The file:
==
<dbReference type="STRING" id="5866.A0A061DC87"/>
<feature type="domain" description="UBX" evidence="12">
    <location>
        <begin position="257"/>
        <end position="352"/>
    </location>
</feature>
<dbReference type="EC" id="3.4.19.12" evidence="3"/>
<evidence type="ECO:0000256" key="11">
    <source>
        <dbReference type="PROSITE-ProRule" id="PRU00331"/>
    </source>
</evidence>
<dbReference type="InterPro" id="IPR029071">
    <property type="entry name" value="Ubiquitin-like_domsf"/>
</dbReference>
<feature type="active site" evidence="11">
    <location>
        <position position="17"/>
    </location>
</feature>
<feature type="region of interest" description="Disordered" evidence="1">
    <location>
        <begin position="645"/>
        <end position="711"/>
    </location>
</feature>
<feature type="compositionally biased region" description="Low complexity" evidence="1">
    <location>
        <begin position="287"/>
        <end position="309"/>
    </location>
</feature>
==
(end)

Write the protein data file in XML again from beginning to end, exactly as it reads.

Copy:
<dbReference type="STRING" id="5866.A0A061DC87"/>
<feature type="domain" description="UBX" evidence="12">
    <location>
        <begin position="257"/>
        <end position="352"/>
    </location>
</feature>
<dbReference type="EC" id="3.4.19.12" evidence="3"/>
<evidence type="ECO:0000256" key="11">
    <source>
        <dbReference type="PROSITE-ProRule" id="PRU00331"/>
    </source>
</evidence>
<dbReference type="InterPro" id="IPR029071">
    <property type="entry name" value="Ubiquitin-like_domsf"/>
</dbReference>
<feature type="active site" evidence="11">
    <location>
        <position position="17"/>
    </location>
</feature>
<feature type="region of interest" description="Disordered" evidence="1">
    <location>
        <begin position="645"/>
        <end position="711"/>
    </location>
</feature>
<feature type="compositionally biased region" description="Low complexity" evidence="1">
    <location>
        <begin position="287"/>
        <end position="309"/>
    </location>
</feature>